In Episode 24 in my travel podcast series, I'm taking you on on a road trip through Texas, where I spent ten days with my family in the spring. We did so much on that holiday that I’m splitting the podcast into two episodes and this first episode covers everything we did in Houston and San Antonio. You’ll hear all about the Houston space centre where we took the tram tour to see the giant spaceship workshop and learned about the NASA Space Programme. From Houston we drove down to San Antonio where we visited the Alamo, cycled along the river to see the Spanish Missions and took a night time stroll along the buzzing River Walk. We also spent a very enjoyable day on Picosa Ranch which was was once the home of Texas Governor John Connally, and has now been turned into a luxury ranch where we enjoyed pretending we were cowboys for a day.
Link to audio file
First stop - Space Center Houston
The Space Center Houston is one of the major attractions of Houston and an easy drive around the ring road from the Park Inn Hotel, near the aiport, where we had stayed the night before. On arrival we decided to start with the Tramway Tour, as we were told that there could be thunderstorms later that afternoon and the tour would then be closed. The tram is one of those little tourist trains that takes you around the NASA complex, and although most of the buildings are just places where people work, the thing that made the tour fascinating was the commentary full of interesting space facts.
Space facts we learned on the Tram Tour
There is no way to replicate the weightlessness of space, so astronauts often practice in giant water tanks to create a similar effect. There is also a jet that astronauts train on that creates microgravity by flying on a trajectory like a 2 mile high roller coaster. On this Zero Gravity flight a lot of people feel sick, giving it the nickname of the "Vomit Comet”.
On the tram tour you will pass a grove of oaks, the Astronaut Memorial Grove. Each tree commemorates an astronaut who died on a space mission, such as those in the Challenger and Colombia space disasters. President George W.Bush said “Each of these astronauts knew that great endeavors are inseparable from great risks and each of them accepted these risks willingly, even joyfully in the cause of discovery. America’s space program will go on.”
The giant space workshop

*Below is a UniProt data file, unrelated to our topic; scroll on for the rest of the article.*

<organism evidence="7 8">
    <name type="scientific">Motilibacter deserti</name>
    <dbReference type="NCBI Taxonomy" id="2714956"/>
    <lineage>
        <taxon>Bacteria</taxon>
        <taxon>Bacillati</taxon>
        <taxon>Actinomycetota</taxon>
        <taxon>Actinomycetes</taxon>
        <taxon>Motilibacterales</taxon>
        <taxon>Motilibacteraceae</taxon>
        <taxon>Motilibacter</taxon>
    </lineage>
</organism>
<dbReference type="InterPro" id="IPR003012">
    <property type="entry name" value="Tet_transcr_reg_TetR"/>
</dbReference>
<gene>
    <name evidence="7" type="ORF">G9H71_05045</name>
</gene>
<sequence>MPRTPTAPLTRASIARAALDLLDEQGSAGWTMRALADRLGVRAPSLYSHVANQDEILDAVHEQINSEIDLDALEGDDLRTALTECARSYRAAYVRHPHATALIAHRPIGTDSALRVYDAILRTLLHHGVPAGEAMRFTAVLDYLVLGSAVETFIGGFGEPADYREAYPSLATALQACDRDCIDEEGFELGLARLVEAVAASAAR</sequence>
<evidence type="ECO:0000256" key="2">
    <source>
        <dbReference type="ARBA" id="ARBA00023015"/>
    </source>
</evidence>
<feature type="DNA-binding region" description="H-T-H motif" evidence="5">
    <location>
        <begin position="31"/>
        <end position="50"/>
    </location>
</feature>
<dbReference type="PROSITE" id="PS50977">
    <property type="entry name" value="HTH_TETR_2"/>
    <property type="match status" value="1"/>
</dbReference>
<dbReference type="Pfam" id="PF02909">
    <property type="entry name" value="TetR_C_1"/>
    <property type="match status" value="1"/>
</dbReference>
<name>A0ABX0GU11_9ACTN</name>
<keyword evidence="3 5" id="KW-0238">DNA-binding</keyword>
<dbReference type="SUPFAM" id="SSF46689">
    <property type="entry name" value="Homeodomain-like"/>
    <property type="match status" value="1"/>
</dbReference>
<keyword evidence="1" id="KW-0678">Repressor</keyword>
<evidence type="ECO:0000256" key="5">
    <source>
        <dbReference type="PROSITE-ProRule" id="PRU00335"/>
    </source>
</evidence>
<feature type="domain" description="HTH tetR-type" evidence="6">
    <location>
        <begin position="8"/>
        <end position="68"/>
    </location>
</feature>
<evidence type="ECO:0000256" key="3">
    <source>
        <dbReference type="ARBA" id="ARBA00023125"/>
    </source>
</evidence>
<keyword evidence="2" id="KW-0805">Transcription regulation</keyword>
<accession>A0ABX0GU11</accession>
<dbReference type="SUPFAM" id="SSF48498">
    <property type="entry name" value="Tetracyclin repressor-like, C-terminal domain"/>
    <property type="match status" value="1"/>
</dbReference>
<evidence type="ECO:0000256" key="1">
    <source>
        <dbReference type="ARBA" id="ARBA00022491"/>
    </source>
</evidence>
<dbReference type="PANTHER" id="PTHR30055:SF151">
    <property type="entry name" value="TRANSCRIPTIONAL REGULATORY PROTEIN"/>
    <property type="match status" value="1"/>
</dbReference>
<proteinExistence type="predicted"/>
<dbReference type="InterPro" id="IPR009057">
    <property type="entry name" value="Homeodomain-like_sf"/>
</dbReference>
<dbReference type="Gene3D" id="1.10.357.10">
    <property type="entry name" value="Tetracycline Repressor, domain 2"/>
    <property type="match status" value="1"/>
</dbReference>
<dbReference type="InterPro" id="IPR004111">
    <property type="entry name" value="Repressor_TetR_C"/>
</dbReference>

We entered a huge building, went up some stairs and into the viewing area overlooking an enormous hangar, which looked like a big junk shop where people were busy making things for the space programme. An astronaut in training was trying out a space suit and the hangar was full of mock-ups that are created to allow the astronauts to try out living in the confined quarters of the space craft, before they go up in the real thing. A little further on the tram ride, we stopped at another hangar that had a number of space shuttles inside and some rockets parked outside, before it was back to the main space center.
Back inside we went into the Blast-off presentation to get a feel of the sights, sounds and even the smoke and vibration of a space mission blasting into orbit, followed by a presentation in the lecture theatre about the space programme. Afterwards we listened to another of the presenters show us a mock-up of some of the space shuttle equipment and living area to demonstrate how astronauts live in space. Apparently the number one question that everyone asks is; "How do astronauts go to the toilet?" and we learned that it's mostly done by suction and vacuums! While in space the astronauts also have to exercise for 2 hrs a day on an exercise bike to keep up their muscle tone and calcium levels and they eat meals that are vacuum packed and rehydrated with hot water injected through a tube. We also had look at the hall where all the space suits are kept, including the petite one one worn by Judith Resnik, the female astronaut killed in the Challenger Space disaster.